Blair Kinghorn limped off with an ankle injury and could be a close call, but Tommy Seymour looks less likely to make it after damaging ribs. “There was a lot of knocks today, it’s international rugby. We don’t know how long they will be out.”

Stuart Hogg, like Maitland and Harris, has yet to be ruled out, although it appears likely that Townsend will err on the side of caution if there is any doubt about the full-back. “He’s not back to full training, so he would have to make some progress over the weekend to come into consideration,” the coach said.

Captain Stuart McInally also emphasised the frustration of getting so little out of so dominant a second half, as well as referring to the failings of the first 40 minutes, in which Wales scored two tries and ended up 15-9 in front. “We’re massively disappointed with that, but we weren’t accurate enough to win the game,” the skipper said. “We cost ourselves defensively in the first half and gave them a couple of cheap tries.

“We played better in the second half, but we just couldn’t break them down. It was a big step up from last week, but we’re still massively disappointed with that.

“We threw everything we could at them and it was so frustrating not to get over the line. They’re an excellent side and we couldn’t break them down.

“We have high expectations of ourselves. We hate not performing and losing at home. It’s extremely disappointing, but we use all these experiences to get better. We have one game left and we’re going to do all we can at Twickenham to win.”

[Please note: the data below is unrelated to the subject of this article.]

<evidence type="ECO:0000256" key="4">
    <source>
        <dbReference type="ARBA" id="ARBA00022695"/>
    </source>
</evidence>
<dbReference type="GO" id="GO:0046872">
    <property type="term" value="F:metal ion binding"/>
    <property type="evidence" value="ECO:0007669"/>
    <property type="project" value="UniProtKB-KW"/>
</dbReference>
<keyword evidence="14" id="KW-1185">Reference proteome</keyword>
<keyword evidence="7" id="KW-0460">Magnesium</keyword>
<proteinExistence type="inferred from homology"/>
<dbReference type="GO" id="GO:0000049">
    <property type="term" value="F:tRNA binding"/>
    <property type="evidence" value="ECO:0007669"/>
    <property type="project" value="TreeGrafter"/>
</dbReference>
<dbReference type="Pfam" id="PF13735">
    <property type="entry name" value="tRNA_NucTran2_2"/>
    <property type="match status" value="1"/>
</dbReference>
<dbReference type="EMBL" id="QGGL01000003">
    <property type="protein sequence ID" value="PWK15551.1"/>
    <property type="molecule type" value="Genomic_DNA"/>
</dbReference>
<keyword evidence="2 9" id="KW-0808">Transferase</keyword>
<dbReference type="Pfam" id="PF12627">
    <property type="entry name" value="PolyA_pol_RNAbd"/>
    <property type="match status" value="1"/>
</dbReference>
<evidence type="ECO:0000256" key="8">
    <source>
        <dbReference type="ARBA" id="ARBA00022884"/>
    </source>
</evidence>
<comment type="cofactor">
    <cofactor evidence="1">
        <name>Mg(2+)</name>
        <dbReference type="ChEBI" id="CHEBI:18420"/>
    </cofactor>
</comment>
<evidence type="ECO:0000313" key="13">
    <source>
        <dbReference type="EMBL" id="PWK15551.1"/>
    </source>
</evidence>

Wales on a wave

Wales coach Warren Gatland, whose team are now just a win against Ireland away from a Grand Slam, said that if his team did complete the dream they might well regard themselves as having been fortunate here. “We were pretty comfortable during the first half but in fairness to Scotland they came out and put us under a lot of pressure in the second,” he said.

“We’ve lost the second half 5-3 but we’ve shown some real character. There were a couple of moments towards the end when Scotland were attacking but we drove them back and kept them out.

“Any team that’s won a Grand Slam – and I think back even to last year with Ireland and that Johnny Sexton drop goal – you look back at certain games and know you’ve had a little bit of luck.

“Maybe from a coaching perspective we needed to be a bit tougher at half-time. We talked at the break about being pretty comfortable and going out to deliver a second-half [performance]. As a result, maybe we were thinking about next week and that Irish game.

“Scotland had a few injuries but showed real character. We had to make a lot of tackles in that second half and it was tough. It was definitely a game of two halves.”

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About Stuart Bathgate 1259 Articles
Stuart has been the rugby correspondent for both The Scotsman and The Herald, and was also The Scotsman’s chief sports writer for 14 years from 2000.